But wouldn't the O2 masks have dropped, giving them time to make a more gradual descent?
edit on 31-1-2011 by 27jd because: (no reason given)



posted on Jan, 31 2011 @ 09:37 PM
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reply to post by 27jd
 


The passenger O2 mask generators last for about 10-15 minutes. Of course, below about 15,000 and most everyone will be fine. Just sitting there. Panic-stricken hyperventilation aside......

It is SOP to go to at least 10,000....for the flight deck crew regulations. (Actually, you are allowed to be off O2 above 10,000, below 12,000 for up to 30 minutes). There are cases, such as mountainous terrain, where the MEA/MSA (minimum enroute altitude/minimum sector altitude) is above 10,000...in which case, you descend to MEA/MSA...and flight crew keep masks on (enough for several hours)....while the people in back will be fine, even if only a few thousand above 10,000.

The descent procedure is to be accomplished methodically, per procedure...not in a panic, and haphazardly. Also, you heard mention of "structural damage suspected" or words to that effect? I always was amused because, you're well into the descent, by the time you read that bit in the QRH (quick reference handbook) checklist procedure.

Of course, here's what we know, from practicing the drills: IF you see an obvious reason for the explosive/rapid decompression (a door warning light, or known breach in the pressure vessel) then you descend at the SAME indicated airspeed that you are showing, at cruise....IF no structural damage indicated (so, a mechanical/computer malfunction....there are several redundant systems, though...)....anyway, if that's the case then you just let speed increase up to the "barber pole" which is maximum (Vmo). Along with speed brakes...this gives the maximum rate of descent.

Simple, eh?

^^^^^^^^^^^^^^^^^^^^^^^^^^^^^^^^^^^^^

About the latest Qantas -- I know the 737 (and 757/767) pretty well...will be interested to read the report on this....I have some ideas, though. But, not enough info, now....whether they dispatched with some equipment inoperative, or not. Perfctly normal to do that, is why there's the MEL (minimum equipment list). Used to authorize flights with some (redundant) equipment out of order, until repairs can be made later. Without the MEL would be a lot more delays ... this gives airline some leeway to maintain a schedule, and defer maintenance...but only up to a point, and there are multiple limitations imposed.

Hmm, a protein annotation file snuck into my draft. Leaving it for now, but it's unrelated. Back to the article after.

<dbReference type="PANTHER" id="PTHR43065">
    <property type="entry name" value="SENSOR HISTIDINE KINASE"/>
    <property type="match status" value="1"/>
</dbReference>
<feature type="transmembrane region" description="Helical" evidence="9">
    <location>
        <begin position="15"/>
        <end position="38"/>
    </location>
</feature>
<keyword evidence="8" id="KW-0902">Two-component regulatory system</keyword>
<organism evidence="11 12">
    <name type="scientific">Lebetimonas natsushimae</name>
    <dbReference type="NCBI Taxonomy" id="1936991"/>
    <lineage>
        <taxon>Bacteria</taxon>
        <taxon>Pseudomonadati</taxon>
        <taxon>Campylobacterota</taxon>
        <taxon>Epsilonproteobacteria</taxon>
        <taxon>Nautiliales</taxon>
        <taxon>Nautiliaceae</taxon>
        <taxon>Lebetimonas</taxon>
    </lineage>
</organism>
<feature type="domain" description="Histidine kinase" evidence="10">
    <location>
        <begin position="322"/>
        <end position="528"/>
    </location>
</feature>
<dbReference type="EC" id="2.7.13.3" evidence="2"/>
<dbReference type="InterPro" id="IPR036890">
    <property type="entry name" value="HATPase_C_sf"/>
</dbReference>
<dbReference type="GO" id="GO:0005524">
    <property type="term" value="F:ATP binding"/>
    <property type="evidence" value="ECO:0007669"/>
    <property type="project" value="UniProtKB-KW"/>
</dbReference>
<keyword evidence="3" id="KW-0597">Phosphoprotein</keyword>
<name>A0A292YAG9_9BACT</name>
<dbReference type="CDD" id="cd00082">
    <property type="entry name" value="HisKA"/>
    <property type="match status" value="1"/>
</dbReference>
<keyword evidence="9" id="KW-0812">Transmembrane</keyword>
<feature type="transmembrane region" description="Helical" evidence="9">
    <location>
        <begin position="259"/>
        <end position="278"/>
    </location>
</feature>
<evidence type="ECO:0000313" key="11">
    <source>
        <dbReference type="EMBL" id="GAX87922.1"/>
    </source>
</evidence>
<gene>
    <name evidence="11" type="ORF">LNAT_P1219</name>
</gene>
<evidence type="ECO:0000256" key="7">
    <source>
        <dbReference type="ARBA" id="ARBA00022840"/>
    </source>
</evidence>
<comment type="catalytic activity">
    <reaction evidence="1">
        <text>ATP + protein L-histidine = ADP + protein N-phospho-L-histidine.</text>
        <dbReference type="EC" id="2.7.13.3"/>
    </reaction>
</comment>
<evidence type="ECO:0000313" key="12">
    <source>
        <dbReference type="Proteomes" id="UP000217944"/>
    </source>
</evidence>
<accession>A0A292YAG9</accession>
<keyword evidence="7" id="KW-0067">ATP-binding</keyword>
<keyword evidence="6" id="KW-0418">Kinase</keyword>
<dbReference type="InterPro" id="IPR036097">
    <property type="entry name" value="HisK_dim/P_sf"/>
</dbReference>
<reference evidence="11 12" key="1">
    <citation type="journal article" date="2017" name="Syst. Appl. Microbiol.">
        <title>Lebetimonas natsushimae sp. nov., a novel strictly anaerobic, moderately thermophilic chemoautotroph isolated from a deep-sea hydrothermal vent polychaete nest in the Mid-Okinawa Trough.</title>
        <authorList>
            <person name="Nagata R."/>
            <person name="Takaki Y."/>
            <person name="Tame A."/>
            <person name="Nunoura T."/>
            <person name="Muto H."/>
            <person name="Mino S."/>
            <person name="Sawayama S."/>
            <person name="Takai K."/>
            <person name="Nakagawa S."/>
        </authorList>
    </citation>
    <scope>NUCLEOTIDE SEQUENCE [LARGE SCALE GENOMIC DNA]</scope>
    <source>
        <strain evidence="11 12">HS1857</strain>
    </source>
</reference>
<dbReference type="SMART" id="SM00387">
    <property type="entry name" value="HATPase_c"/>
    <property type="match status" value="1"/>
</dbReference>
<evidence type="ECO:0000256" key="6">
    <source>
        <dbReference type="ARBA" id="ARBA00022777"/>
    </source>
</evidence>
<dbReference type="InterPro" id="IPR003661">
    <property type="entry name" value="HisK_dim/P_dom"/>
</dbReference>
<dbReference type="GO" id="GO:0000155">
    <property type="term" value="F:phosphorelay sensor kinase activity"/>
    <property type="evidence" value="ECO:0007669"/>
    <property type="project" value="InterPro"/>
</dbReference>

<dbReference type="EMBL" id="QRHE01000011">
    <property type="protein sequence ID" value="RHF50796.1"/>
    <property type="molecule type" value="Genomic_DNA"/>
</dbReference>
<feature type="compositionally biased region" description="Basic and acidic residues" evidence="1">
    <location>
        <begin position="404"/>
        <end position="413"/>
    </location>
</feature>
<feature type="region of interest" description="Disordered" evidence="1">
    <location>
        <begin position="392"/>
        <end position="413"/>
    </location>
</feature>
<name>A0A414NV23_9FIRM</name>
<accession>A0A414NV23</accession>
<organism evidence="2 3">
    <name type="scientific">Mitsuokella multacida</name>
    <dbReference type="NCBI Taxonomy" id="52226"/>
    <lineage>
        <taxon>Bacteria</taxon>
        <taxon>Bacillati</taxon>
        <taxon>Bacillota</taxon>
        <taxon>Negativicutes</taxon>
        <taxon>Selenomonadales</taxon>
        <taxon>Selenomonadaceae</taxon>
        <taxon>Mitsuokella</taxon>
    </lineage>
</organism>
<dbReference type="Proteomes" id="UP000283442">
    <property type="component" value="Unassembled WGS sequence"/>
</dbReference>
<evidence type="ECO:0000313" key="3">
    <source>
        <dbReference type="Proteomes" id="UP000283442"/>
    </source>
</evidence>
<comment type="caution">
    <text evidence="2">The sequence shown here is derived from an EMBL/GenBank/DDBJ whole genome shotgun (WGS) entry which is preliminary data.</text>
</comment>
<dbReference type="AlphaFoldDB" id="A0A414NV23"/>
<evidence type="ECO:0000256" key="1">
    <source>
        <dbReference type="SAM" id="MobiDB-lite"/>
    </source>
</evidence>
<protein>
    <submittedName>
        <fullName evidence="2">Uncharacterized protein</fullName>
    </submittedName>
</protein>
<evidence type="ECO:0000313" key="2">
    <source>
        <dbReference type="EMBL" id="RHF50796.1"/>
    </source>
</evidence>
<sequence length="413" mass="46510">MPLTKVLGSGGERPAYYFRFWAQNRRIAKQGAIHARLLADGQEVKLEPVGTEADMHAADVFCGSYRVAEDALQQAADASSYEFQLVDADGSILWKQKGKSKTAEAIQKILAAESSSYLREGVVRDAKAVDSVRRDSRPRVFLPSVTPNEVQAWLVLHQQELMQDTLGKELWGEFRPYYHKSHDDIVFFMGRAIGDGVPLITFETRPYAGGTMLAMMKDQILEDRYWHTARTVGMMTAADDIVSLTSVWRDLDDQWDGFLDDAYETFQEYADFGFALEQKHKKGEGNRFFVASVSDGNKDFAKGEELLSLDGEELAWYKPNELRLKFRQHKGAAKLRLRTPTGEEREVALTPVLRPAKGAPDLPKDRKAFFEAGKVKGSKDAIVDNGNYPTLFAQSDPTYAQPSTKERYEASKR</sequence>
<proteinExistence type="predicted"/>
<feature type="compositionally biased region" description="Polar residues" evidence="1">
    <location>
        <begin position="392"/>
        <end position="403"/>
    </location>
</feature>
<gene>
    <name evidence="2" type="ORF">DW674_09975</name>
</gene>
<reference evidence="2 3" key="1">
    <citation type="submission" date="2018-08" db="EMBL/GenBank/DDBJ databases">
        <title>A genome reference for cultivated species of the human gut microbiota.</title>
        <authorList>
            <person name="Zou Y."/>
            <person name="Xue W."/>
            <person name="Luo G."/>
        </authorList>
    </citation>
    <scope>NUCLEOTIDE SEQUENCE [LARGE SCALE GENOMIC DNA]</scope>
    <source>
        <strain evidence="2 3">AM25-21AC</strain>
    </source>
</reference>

It's possible (just hypohesis) that the airplane dispatched with one engine bleed source inop....so, one engine supplied one pressurization pack, and the APU was used for the other. A pack can fail, for many reasons...internal failure, internal overheat (and system will "trip" off. like a circuit breaker)....APU can fail, flame out, etc. Just a few ideas, not saying these were the case.

Here, the panel for Boeing 737 NG pneumatic system, engine and APU bleed controls, and pack switches...and the pressurization control panel (you can't see, cut-off on the left, the cabin altimeter and rate of climb nstruments. To the left of the altitude horn cutout button):





Condition, there is airplane on ground, engines not running, APU off, packs off. Engine bleed switches usually just left to ON position....except for certain occasions. "Bleeds Off" takeoff, engine failure/fire procedures, duct overheat conditions, or when the Bleed is placarded inoperative. Etc.
edit on 31 January 2011 by weedwhacker because: (no reason given)



posted on Jan, 31 2011 @ 11:27 PM
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i find it funny that its not safe to fly with the safest commerical airline in the world as statistics say that they are bound to crash one of these days!!

crazy world

start wars to bring peace
haha errr